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Monument Trustees reject Conexus metro district bid

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Posted at 12:28 AM, Aug 17, 2021

MONUMENT, Colorado — The Monument Board of Trustees rejected an application for a service plan forming a metropolitan district for the 170 acre Conexus commercial real estate development Monday night. Hundreds of people attended forcing the town to hold the meeting at Family of Christ Lutheran to accommodate the large crowd.

The special district would have served as a type of financing tool helping pay for public infrastructure improvements associated with the project such as roads, water, sewage, and storm drainage.

"Development can pay its own way, we're not asking Triview (metropolitan district), which overlaps this property, to put in these public improvements. We're not asking the town to put in these public improvements," attorney Russ Dykstra told the board.

The property stretches for more than a mile and a half between I-25 and Old Denver Road, south of Colorado Highway 105.

The part of the development that drew such a large public response was a plan calling for a series of large warehouses to be built during the third phase of the project.

Those plans were submitted by Indiana-based industrial real estate development firm Becknell in late June. They called for six warehouse-style buildings to be built with the smallest covering an area of approximately 69,000 square feet. The largest would span more than 334,000 square feet.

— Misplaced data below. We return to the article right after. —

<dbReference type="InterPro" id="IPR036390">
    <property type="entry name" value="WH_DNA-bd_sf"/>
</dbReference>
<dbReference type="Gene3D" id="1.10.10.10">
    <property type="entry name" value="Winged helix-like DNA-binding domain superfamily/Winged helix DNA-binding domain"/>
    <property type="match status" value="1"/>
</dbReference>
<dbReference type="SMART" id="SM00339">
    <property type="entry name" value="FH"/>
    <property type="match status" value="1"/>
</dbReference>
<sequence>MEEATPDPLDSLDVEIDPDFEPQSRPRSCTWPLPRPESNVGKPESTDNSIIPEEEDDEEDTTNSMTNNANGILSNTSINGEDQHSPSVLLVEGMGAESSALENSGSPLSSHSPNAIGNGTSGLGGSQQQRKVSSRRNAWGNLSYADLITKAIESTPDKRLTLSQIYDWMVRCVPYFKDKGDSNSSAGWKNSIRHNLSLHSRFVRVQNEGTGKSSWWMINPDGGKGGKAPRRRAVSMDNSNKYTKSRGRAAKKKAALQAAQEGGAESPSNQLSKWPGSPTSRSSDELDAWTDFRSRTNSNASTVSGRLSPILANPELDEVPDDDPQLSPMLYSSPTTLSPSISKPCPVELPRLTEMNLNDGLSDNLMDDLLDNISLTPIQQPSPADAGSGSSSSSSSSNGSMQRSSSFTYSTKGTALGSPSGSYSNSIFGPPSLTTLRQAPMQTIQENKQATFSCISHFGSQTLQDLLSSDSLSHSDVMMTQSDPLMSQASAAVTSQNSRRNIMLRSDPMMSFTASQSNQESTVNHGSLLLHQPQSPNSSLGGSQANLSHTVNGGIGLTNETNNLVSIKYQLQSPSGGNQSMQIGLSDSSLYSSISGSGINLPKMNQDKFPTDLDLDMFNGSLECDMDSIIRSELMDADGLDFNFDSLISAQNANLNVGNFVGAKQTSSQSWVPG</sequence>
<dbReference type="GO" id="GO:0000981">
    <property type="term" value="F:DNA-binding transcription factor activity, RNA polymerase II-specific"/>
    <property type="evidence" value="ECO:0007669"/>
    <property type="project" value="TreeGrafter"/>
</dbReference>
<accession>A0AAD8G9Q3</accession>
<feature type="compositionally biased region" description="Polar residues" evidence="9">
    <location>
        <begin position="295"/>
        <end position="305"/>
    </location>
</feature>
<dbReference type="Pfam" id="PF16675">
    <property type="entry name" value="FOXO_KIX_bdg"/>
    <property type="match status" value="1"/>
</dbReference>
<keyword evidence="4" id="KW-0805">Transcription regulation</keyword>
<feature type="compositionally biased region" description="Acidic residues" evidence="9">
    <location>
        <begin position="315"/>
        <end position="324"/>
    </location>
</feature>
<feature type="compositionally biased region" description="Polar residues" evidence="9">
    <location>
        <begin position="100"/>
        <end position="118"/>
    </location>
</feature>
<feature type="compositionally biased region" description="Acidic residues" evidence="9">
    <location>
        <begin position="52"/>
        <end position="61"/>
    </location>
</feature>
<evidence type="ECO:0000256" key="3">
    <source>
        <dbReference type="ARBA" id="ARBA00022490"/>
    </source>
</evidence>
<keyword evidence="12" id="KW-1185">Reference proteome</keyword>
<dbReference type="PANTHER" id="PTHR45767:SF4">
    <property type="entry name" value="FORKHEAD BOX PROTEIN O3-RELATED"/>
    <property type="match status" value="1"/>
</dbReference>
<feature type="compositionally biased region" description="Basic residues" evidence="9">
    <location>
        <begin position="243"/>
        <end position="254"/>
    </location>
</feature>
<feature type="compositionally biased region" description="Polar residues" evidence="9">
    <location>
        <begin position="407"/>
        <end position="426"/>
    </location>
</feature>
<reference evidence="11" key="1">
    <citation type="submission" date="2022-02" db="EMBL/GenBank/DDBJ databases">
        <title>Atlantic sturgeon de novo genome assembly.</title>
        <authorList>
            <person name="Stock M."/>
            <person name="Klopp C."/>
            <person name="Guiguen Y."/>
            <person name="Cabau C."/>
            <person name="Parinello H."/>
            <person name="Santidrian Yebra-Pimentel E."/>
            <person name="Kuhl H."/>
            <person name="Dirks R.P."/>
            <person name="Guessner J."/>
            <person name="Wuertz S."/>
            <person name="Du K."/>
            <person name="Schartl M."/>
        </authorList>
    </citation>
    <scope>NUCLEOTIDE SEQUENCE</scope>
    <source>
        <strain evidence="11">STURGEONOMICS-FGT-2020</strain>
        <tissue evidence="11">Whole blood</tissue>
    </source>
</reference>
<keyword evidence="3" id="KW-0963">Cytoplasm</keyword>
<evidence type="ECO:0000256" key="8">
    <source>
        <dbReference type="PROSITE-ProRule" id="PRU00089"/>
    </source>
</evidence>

"That's actually (the size of) three Home Depots in Monument put all together," said Matt Brunk, vice president of the Santa Fe Trail Homeowners Association and part of the organized opposition to the development. "That's massive."

He believes the hundreds of semi-trucks that enter and leave the property from the warehouses would create a safety risk to residents, some of whom live as close as 500 feet away.

"It's dangerous for everybody involved; for the semi drivers, people trying to walk, people trying to ride their bikes, people trying to drive," he said.

The development team, as well as town staff, pointed out that Monday's vote was specifically for the special district, and that the board could decline approval of future aspects of the plan.

After hearing hours of testimony from members of the community, Brock Chapman, President, and CEO of Shuck Chapman Companies, attempted to address some of the concerns raised by the community.

He told the board that the Becknell proposal would still need to go through traffic and engineering studies and that Town Staff would still have to review those reports to make sure that all of the zoning and development standards were met.

However, the board ultimately decided against Chapman. Trustee Ron Stephens expressed frustration with the sudden inclusion of the Becknell proposal when there was no mention of warehouses and distribution centers several months earlier during initial community meetings about the Conexus project.

While the crowd had thinned out a bit by the time the vote was called, it was still met with cheers and applause from the community members who stayed for the end of the meeting.